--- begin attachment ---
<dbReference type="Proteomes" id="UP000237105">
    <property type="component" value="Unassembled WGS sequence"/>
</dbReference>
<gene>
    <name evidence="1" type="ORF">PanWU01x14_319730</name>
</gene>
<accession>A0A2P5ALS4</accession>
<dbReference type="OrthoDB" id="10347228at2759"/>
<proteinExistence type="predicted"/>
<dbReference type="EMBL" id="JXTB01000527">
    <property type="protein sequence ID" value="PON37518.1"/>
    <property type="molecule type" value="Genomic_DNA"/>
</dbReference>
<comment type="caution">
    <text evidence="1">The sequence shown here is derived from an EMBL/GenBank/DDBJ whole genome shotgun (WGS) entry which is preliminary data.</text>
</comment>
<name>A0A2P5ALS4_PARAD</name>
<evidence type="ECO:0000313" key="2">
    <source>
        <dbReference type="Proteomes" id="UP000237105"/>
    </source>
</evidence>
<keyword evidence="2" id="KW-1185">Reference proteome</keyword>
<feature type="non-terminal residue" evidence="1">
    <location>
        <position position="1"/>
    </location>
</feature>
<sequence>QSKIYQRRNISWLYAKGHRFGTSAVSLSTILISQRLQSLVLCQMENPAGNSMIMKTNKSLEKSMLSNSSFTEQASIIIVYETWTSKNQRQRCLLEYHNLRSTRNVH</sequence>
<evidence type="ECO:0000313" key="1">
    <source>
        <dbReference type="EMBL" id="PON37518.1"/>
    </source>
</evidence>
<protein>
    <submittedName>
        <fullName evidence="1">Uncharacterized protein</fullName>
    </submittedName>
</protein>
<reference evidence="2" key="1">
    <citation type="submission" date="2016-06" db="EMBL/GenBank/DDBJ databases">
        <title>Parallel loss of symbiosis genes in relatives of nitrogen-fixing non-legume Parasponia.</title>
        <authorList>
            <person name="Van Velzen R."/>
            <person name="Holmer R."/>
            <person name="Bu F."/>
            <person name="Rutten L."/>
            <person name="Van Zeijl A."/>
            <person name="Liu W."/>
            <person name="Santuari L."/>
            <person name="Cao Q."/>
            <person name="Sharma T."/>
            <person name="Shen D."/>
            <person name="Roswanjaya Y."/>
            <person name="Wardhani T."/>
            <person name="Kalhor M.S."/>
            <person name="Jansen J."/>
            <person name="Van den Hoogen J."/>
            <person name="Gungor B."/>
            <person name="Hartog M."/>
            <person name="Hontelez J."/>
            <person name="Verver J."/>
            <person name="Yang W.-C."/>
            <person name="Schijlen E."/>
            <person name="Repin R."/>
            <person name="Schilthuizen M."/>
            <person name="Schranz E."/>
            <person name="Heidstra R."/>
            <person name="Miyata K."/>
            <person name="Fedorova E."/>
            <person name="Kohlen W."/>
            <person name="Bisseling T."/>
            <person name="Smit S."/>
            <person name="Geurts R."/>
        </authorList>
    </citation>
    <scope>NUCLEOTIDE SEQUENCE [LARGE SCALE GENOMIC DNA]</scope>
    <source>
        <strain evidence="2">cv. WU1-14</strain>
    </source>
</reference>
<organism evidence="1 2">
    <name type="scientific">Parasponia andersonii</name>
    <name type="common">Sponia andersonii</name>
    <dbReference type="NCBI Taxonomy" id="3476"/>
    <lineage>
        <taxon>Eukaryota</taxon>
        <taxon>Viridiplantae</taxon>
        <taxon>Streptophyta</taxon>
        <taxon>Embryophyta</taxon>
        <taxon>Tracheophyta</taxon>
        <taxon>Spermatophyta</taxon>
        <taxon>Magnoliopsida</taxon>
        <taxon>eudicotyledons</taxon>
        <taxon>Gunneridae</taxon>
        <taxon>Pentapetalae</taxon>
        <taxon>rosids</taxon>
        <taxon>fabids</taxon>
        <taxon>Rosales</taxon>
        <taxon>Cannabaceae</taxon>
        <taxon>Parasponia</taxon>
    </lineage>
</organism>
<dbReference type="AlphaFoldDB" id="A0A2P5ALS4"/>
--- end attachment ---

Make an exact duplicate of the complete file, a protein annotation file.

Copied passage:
<dbReference type="Proteomes" id="UP000237105">
    <property type="component" value="Unassembled WGS sequence"/>
</dbReference>
<gene>
    <name evidence="1" type="ORF">PanWU01x14_319730</name>
</gene>
<accession>A0A2P5ALS4</accession>
<dbReference type="OrthoDB" id="10347228at2759"/>
<proteinExistence type="predicted"/>
<dbReference type="EMBL" id="JXTB01000527">
    <property type="protein sequence ID" value="PON37518.1"/>
    <property type="molecule type" value="Genomic_DNA"/>
</dbReference>
<comment type="caution">
    <text evidence="1">The sequence shown here is derived from an EMBL/GenBank/DDBJ whole genome shotgun (WGS) entry which is preliminary data.</text>
</comment>
<name>A0A2P5ALS4_PARAD</name>
<evidence type="ECO:0000313" key="2">
    <source>
        <dbReference type="Proteomes" id="UP000237105"/>
    </source>
</evidence>
<keyword evidence="2" id="KW-1185">Reference proteome</keyword>
<feature type="non-terminal residue" evidence="1">
    <location>
        <position position="1"/>
    </location>
</feature>
<sequence>QSKIYQRRNISWLYAKGHRFGTSAVSLSTILISQRLQSLVLCQMENPAGNSMIMKTNKSLEKSMLSNSSFTEQASIIIVYETWTSKNQRQRCLLEYHNLRSTRNVH</sequence>
<evidence type="ECO:0000313" key="1">
    <source>
        <dbReference type="EMBL" id="PON37518.1"/>
    </source>
</evidence>
<protein>
    <submittedName>
        <fullName evidence="1">Uncharacterized protein</fullName>
    </submittedName>
</protein>
<reference evidence="2" key="1">
    <citation type="submission" date="2016-06" db="EMBL/GenBank/DDBJ databases">
        <title>Parallel loss of symbiosis genes in relatives of nitrogen-fixing non-legume Parasponia.</title>
        <authorList>
            <person name="Van Velzen R."/>
            <person name="Holmer R."/>
            <person name="Bu F."/>
            <person name="Rutten L."/>
            <person name="Van Zeijl A."/>
            <person name="Liu W."/>
            <person name="Santuari L."/>
            <person name="Cao Q."/>
            <person name="Sharma T."/>
            <person name="Shen D."/>
            <person name="Roswanjaya Y."/>
            <person name="Wardhani T."/>
            <person name="Kalhor M.S."/>
            <person name="Jansen J."/>
            <person name="Van den Hoogen J."/>
            <person name="Gungor B."/>
            <person name="Hartog M."/>
            <person name="Hontelez J."/>
            <person name="Verver J."/>
            <person name="Yang W.-C."/>
            <person name="Schijlen E."/>
            <person name="Repin R."/>
            <person name="Schilthuizen M."/>
            <person name="Schranz E."/>
            <person name="Heidstra R."/>
            <person name="Miyata K."/>
            <person name="Fedorova E."/>
            <person name="Kohlen W."/>
            <person name="Bisseling T."/>
            <person name="Smit S."/>
            <person name="Geurts R."/>
        </authorList>
    </citation>
    <scope>NUCLEOTIDE SEQUENCE [LARGE SCALE GENOMIC DNA]</scope>
    <source>
        <strain evidence="2">cv. WU1-14</strain>
    </source>
</reference>
<organism evidence="1 2">
    <name type="scientific">Parasponia andersonii</name>
    <name type="common">Sponia andersonii</name>
    <dbReference type="NCBI Taxonomy" id="3476"/>
    <lineage>
        <taxon>Eukaryota</taxon>
        <taxon>Viridiplantae</taxon>
        <taxon>Streptophyta</taxon>
        <taxon>Embryophyta</taxon>
        <taxon>Tracheophyta</taxon>
        <taxon>Spermatophyta</taxon>
        <taxon>Magnoliopsida</taxon>
        <taxon>eudicotyledons</taxon>
        <taxon>Gunneridae</taxon>
        <taxon>Pentapetalae</taxon>
        <taxon>rosids</taxon>
        <taxon>fabids</taxon>
        <taxon>Rosales</taxon>
        <taxon>Cannabaceae</taxon>
        <taxon>Parasponia</taxon>
    </lineage>
</organism>
<dbReference type="AlphaFoldDB" id="A0A2P5ALS4"/>